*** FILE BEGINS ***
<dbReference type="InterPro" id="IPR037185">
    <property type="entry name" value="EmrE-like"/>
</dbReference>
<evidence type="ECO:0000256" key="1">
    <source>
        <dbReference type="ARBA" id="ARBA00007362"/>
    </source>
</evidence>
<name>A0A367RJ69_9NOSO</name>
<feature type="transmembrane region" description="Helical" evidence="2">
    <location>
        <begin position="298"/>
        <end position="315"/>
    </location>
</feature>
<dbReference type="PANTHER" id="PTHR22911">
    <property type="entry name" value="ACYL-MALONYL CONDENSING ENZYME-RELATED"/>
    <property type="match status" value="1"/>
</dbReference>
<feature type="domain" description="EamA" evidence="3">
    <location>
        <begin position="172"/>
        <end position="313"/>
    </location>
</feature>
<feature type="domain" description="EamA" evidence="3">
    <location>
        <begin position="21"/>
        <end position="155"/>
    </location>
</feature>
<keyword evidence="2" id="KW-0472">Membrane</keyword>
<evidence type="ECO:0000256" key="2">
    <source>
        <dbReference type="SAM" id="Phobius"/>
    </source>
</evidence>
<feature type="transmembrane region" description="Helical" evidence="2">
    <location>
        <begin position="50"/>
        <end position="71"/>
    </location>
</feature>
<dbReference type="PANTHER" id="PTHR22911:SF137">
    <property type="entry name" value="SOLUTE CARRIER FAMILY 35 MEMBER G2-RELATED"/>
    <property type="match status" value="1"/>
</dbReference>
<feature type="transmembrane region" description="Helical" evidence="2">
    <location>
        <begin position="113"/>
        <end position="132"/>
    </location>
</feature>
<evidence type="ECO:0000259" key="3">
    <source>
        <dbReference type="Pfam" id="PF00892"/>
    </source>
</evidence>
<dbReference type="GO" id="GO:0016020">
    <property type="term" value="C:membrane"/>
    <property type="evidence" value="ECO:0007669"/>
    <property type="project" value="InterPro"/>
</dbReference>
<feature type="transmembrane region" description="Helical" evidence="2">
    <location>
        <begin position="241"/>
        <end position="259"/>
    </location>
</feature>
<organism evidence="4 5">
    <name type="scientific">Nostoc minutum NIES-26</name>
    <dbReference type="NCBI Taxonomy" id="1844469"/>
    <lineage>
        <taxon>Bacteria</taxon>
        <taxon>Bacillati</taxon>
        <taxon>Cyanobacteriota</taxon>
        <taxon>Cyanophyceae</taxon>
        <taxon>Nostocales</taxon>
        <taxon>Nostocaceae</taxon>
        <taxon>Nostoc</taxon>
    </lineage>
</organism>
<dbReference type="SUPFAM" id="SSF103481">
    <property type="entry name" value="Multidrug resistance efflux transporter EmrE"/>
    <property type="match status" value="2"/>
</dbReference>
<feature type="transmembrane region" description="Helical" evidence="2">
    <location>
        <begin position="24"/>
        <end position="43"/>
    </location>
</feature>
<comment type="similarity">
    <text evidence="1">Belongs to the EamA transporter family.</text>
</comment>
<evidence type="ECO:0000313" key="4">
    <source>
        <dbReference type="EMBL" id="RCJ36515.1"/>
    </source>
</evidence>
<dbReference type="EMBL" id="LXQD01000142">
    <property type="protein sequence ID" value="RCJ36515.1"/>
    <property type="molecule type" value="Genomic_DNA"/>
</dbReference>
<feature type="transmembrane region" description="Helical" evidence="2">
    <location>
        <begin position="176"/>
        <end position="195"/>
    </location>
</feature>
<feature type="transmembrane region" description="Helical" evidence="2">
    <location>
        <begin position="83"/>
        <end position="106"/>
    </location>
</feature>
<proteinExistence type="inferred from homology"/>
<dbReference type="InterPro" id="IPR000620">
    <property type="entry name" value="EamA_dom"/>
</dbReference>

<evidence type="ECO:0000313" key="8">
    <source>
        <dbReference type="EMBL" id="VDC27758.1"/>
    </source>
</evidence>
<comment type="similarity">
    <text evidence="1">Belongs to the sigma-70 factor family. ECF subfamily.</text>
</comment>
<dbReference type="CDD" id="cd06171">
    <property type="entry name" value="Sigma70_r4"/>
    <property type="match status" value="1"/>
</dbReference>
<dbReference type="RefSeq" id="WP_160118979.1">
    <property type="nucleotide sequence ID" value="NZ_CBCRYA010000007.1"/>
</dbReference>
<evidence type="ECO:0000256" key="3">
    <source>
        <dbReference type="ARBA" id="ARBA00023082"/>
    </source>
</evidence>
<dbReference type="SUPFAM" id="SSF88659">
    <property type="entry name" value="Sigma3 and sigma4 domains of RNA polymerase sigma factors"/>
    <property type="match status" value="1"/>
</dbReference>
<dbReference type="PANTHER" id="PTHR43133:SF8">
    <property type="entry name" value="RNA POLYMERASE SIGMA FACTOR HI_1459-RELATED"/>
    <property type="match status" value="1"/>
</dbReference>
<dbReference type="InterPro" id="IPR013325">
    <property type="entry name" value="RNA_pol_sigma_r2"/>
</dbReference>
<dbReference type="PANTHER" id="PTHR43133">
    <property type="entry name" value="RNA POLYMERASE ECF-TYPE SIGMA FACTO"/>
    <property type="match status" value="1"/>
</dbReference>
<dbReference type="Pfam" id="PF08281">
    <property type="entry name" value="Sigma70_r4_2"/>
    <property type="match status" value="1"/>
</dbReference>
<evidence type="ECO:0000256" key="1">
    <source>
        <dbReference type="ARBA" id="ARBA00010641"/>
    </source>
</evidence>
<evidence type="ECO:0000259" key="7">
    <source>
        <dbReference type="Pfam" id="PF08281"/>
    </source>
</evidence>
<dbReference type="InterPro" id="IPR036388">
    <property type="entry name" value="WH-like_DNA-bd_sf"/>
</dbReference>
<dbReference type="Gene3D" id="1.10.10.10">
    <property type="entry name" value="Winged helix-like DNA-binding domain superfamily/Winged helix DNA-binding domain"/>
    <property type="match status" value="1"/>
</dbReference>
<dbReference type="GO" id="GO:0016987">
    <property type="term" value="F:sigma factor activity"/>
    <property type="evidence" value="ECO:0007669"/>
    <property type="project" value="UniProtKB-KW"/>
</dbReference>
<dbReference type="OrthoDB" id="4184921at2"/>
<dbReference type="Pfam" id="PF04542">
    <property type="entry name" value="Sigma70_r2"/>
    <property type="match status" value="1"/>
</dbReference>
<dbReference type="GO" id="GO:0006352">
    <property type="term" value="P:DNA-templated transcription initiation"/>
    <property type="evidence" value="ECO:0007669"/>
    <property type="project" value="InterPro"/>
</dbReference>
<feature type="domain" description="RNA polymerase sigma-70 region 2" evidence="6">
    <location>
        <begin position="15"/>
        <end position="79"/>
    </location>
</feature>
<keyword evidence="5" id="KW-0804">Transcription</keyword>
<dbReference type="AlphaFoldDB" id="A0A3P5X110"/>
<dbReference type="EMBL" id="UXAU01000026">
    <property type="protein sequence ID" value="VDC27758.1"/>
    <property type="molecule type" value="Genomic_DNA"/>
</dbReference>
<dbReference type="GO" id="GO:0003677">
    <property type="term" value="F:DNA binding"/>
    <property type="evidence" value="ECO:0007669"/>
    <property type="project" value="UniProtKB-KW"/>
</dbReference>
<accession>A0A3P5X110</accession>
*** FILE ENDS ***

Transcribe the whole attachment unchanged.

<dbReference type="InterPro" id="IPR037185">
    <property type="entry name" value="EmrE-like"/>
</dbReference>
<evidence type="ECO:0000256" key="1">
    <source>
        <dbReference type="ARBA" id="ARBA00007362"/>
    </source>
</evidence>
<name>A0A367RJ69_9NOSO</name>
<feature type="transmembrane region" description="Helical" evidence="2">
    <location>
        <begin position="298"/>
        <end position="315"/>
    </location>
</feature>
<dbReference type="PANTHER" id="PTHR22911">
    <property type="entry name" value="ACYL-MALONYL CONDENSING ENZYME-RELATED"/>
    <property type="match status" value="1"/>
</dbReference>
<feature type="domain" description="EamA" evidence="3">
    <location>
        <begin position="172"/>
        <end position="313"/>
    </location>
</feature>
<feature type="domain" description="EamA" evidence="3">
    <location>
        <begin position="21"/>
        <end position="155"/>
    </location>
</feature>
<keyword evidence="2" id="KW-0472">Membrane</keyword>
<evidence type="ECO:0000256" key="2">
    <source>
        <dbReference type="SAM" id="Phobius"/>
    </source>
</evidence>
<feature type="transmembrane region" description="Helical" evidence="2">
    <location>
        <begin position="50"/>
        <end position="71"/>
    </location>
</feature>
<dbReference type="PANTHER" id="PTHR22911:SF137">
    <property type="entry name" value="SOLUTE CARRIER FAMILY 35 MEMBER G2-RELATED"/>
    <property type="match status" value="1"/>
</dbReference>
<feature type="transmembrane region" description="Helical" evidence="2">
    <location>
        <begin position="113"/>
        <end position="132"/>
    </location>
</feature>
<evidence type="ECO:0000259" key="3">
    <source>
        <dbReference type="Pfam" id="PF00892"/>
    </source>
</evidence>
<dbReference type="GO" id="GO:0016020">
    <property type="term" value="C:membrane"/>
    <property type="evidence" value="ECO:0007669"/>
    <property type="project" value="InterPro"/>
</dbReference>
<feature type="transmembrane region" description="Helical" evidence="2">
    <location>
        <begin position="241"/>
        <end position="259"/>
    </location>
</feature>
<organism evidence="4 5">
    <name type="scientific">Nostoc minutum NIES-26</name>
    <dbReference type="NCBI Taxonomy" id="1844469"/>
    <lineage>
        <taxon>Bacteria</taxon>
        <taxon>Bacillati</taxon>
        <taxon>Cyanobacteriota</taxon>
        <taxon>Cyanophyceae</taxon>
        <taxon>Nostocales</taxon>
        <taxon>Nostocaceae</taxon>
        <taxon>Nostoc</taxon>
    </lineage>
</organism>
<dbReference type="SUPFAM" id="SSF103481">
    <property type="entry name" value="Multidrug resistance efflux transporter EmrE"/>
    <property type="match status" value="2"/>
</dbReference>
<feature type="transmembrane region" description="Helical" evidence="2">
    <location>
        <begin position="24"/>
        <end position="43"/>
    </location>
</feature>
<comment type="similarity">
    <text evidence="1">Belongs to the EamA transporter family.</text>
</comment>
<evidence type="ECO:0000313" key="4">
    <source>
        <dbReference type="EMBL" id="RCJ36515.1"/>
    </source>
</evidence>
<dbReference type="EMBL" id="LXQD01000142">
    <property type="protein sequence ID" value="RCJ36515.1"/>
    <property type="molecule type" value="Genomic_DNA"/>
</dbReference>
<feature type="transmembrane region" description="Helical" evidence="2">
    <location>
        <begin position="176"/>
        <end position="195"/>
    </location>
</feature>
<feature type="transmembrane region" description="Helical" evidence="2">
    <location>
        <begin position="83"/>
        <end position="106"/>
    </location>
</feature>
<proteinExistence type="inferred from homology"/>
<dbReference type="InterPro" id="IPR000620">
    <property type="entry name" value="EamA_dom"/>
</dbReference>

<evidence type="ECO:0000313" key="8">
    <source>
        <dbReference type="EMBL" id="VDC27758.1"/>
    </source>
</evidence>
<comment type="similarity">
    <text evidence="1">Belongs to the sigma-70 factor family. ECF subfamily.</text>
</comment>
<dbReference type="CDD" id="cd06171">
    <property type="entry name" value="Sigma70_r4"/>
    <property type="match status" value="1"/>
</dbReference>
<dbReference type="RefSeq" id="WP_160118979.1">
    <property type="nucleotide sequence ID" value="NZ_CBCRYA010000007.1"/>
</dbReference>
<evidence type="ECO:0000256" key="3">
    <source>
        <dbReference type="ARBA" id="ARBA00023082"/>
    </source>
</evidence>
<dbReference type="SUPFAM" id="SSF88659">
    <property type="entry name" value="Sigma3 and sigma4 domains of RNA polymerase sigma factors"/>
    <property type="match status" value="1"/>
</dbReference>
<dbReference type="PANTHER" id="PTHR43133:SF8">
    <property type="entry name" value="RNA POLYMERASE SIGMA FACTOR HI_1459-RELATED"/>
    <property type="match status" value="1"/>
</dbReference>
<dbReference type="InterPro" id="IPR013325">
    <property type="entry name" value="RNA_pol_sigma_r2"/>
</dbReference>
<dbReference type="PANTHER" id="PTHR43133">
    <property type="entry name" value="RNA POLYMERASE ECF-TYPE SIGMA FACTO"/>
    <property type="match status" value="1"/>
</dbReference>
<dbReference type="Pfam" id="PF08281">
    <property type="entry name" value="Sigma70_r4_2"/>
    <property type="match status" value="1"/>
</dbReference>
<evidence type="ECO:0000256" key="1">
    <source>
        <dbReference type="ARBA" id="ARBA00010641"/>
    </source>
</evidence>
<evidence type="ECO:0000259" key="7">
    <source>
        <dbReference type="Pfam" id="PF08281"/>
    </source>
</evidence>
<dbReference type="InterPro" id="IPR036388">
    <property type="entry name" value="WH-like_DNA-bd_sf"/>
</dbReference>
<dbReference type="Gene3D" id="1.10.10.10">
    <property type="entry name" value="Winged helix-like DNA-binding domain superfamily/Winged helix DNA-binding domain"/>
    <property type="match status" value="1"/>
</dbReference>
<dbReference type="GO" id="GO:0016987">
    <property type="term" value="F:sigma factor activity"/>
    <property type="evidence" value="ECO:0007669"/>
    <property type="project" value="UniProtKB-KW"/>
</dbReference>
<dbReference type="OrthoDB" id="4184921at2"/>
<dbReference type="Pfam" id="PF04542">
    <property type="entry name" value="Sigma70_r2"/>
    <property type="match status" value="1"/>
</dbReference>
<dbReference type="GO" id="GO:0006352">
    <property type="term" value="P:DNA-templated transcription initiation"/>
    <property type="evidence" value="ECO:0007669"/>
    <property type="project" value="InterPro"/>
</dbReference>
<feature type="domain" description="RNA polymerase sigma-70 region 2" evidence="6">
    <location>
        <begin position="15"/>
        <end position="79"/>
    </location>
</feature>
<keyword evidence="5" id="KW-0804">Transcription</keyword>
<dbReference type="AlphaFoldDB" id="A0A3P5X110"/>
<dbReference type="EMBL" id="UXAU01000026">
    <property type="protein sequence ID" value="VDC27758.1"/>
    <property type="molecule type" value="Genomic_DNA"/>
</dbReference>
<dbReference type="GO" id="GO:0003677">
    <property type="term" value="F:DNA binding"/>
    <property type="evidence" value="ECO:0007669"/>
    <property type="project" value="UniProtKB-KW"/>
</dbReference>
<accession>A0A3P5X110</accession>